Partnership in Whist is an Emblem of Partnership in Trade… It shows how much depends upon good Partnership; and I will venture to say, that a good Whist-Player will make both a good Partner and a good Merchant.
The Polite Gamester; or, The Humours of Whist, 1753
A social revolution swept through Britain in the early-modern period. Its first signs could be seen under Elizabeth I, then its progress during the following century was slow, interrupted by civil war and religious strife. Not until the protestant succession was established by the defeat of James II was rapid progress resumed. During the Georgian and Regency periods, this revolution accelerated to its peak and became the accepted pattern of life in Britain. I am, of course, referring to the rise of the middle class, the ‘middling sort’.
The rapid growth of Britain’s trade and manufacturing in the 18th century brought those whose fortunes depended on them into prominence. No longer was all wealth based on the inherited ownership of land. Merchants and professional men could, through hard work, diligence and personal endeavour, amass fortunes that in many cases exceeded those of the lesser landed gentry. And with wealth came the ability to live in style and indulge in suitable leisure activities. In choosing such activities, they looked to what was most popular amongst the fashionable elite. Gambling came high on the list, especially activities like playing cards, which did not require elaborate training or expensive equipment.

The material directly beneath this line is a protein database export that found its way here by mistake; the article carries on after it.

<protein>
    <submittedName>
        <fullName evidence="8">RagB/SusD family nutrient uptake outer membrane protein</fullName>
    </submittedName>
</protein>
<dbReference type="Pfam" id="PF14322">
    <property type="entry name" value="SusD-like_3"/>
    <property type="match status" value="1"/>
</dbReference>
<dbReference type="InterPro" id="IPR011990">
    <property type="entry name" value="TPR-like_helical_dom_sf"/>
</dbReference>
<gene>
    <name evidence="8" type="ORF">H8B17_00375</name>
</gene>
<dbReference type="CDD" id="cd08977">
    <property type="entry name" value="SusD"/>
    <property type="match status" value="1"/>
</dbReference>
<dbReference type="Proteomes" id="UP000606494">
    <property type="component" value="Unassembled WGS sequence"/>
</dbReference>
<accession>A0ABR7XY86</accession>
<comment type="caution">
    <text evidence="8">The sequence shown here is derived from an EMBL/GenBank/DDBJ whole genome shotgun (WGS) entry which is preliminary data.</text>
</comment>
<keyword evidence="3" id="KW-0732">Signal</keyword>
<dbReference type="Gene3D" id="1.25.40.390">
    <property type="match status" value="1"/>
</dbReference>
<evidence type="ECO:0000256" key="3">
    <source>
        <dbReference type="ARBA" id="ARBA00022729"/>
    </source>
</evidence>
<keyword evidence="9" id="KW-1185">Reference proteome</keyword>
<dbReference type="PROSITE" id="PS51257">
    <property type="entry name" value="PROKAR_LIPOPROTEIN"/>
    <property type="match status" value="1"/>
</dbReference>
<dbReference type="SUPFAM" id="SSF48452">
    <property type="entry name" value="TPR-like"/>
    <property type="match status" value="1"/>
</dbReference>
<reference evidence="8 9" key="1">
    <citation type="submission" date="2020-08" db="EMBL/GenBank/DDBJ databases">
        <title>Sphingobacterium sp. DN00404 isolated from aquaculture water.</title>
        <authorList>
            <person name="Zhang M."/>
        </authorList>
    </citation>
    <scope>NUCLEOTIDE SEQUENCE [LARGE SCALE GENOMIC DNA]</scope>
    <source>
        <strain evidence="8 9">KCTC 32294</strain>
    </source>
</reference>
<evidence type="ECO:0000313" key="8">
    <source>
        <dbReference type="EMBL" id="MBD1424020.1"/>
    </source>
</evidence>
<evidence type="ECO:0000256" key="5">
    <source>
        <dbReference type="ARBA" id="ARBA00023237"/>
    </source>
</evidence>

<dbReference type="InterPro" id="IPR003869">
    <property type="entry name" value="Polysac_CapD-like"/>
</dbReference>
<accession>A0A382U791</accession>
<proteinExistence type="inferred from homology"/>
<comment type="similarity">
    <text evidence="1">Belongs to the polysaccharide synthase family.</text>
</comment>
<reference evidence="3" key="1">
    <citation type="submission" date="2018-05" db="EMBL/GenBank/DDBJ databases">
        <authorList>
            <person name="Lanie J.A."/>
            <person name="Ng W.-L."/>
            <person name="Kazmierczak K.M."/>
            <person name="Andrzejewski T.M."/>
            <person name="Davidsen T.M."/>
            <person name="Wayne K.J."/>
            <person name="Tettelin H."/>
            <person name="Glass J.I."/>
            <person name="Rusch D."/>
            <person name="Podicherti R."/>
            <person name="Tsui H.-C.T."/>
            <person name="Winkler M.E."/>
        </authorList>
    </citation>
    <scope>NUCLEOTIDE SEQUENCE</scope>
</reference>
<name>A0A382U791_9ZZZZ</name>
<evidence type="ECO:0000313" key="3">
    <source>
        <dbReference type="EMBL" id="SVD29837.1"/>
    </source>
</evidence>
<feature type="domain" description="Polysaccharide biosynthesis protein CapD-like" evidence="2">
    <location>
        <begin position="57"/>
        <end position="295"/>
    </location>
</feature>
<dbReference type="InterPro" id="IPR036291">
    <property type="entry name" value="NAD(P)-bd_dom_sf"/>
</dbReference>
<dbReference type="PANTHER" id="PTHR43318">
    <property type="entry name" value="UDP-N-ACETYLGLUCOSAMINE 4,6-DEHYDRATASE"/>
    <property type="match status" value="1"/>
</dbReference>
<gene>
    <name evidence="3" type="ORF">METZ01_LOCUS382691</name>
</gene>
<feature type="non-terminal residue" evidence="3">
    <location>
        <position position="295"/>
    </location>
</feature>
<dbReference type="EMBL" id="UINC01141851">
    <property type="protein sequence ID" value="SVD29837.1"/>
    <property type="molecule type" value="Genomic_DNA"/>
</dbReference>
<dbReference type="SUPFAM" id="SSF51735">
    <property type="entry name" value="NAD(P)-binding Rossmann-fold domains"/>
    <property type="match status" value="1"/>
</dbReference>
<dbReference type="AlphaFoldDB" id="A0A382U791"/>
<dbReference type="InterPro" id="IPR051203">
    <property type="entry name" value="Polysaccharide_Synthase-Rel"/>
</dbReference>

Members of the landed elite were notorious for their addiction to gambling. Some played for the highest stakes, winning or losing fortunes in the course of a single evening. What allowed for this behaviour was family land ownership. Profligate sons could apply to their elders to bail them out of trouble. When those same elders got into debt, they could nearly always raise another mortgage on their estates. Since many of these estates were left to the next generation in entail — a legal device allowing use of the income without personal ownership of the property — risks were limited to bequeathing an estate encumbered with large mortgages.
The middling sort also liked to gamble, if only to emulate the gentry. However, the risks to them were different. Most had no great assets to fall back on to support loans, while their standing in the market was heavily dependent on maintaining a reputation for sobriety, prudence and stability — especially financial stability. Trading or making a living as a professional are themselves risky endeavours. A physician with a reputation for hard living and reckless gambling would soon have no patients. A merchant who gambled his profits away could expect to end in the debtor’s prison.
What was needed was an acceptable, sensible form of gambling, in which stakes were modest and an enjoyable evening would end without anyone facing ruin. Playing cards was ideal and Whist the ideal game.
The Attractions of Whist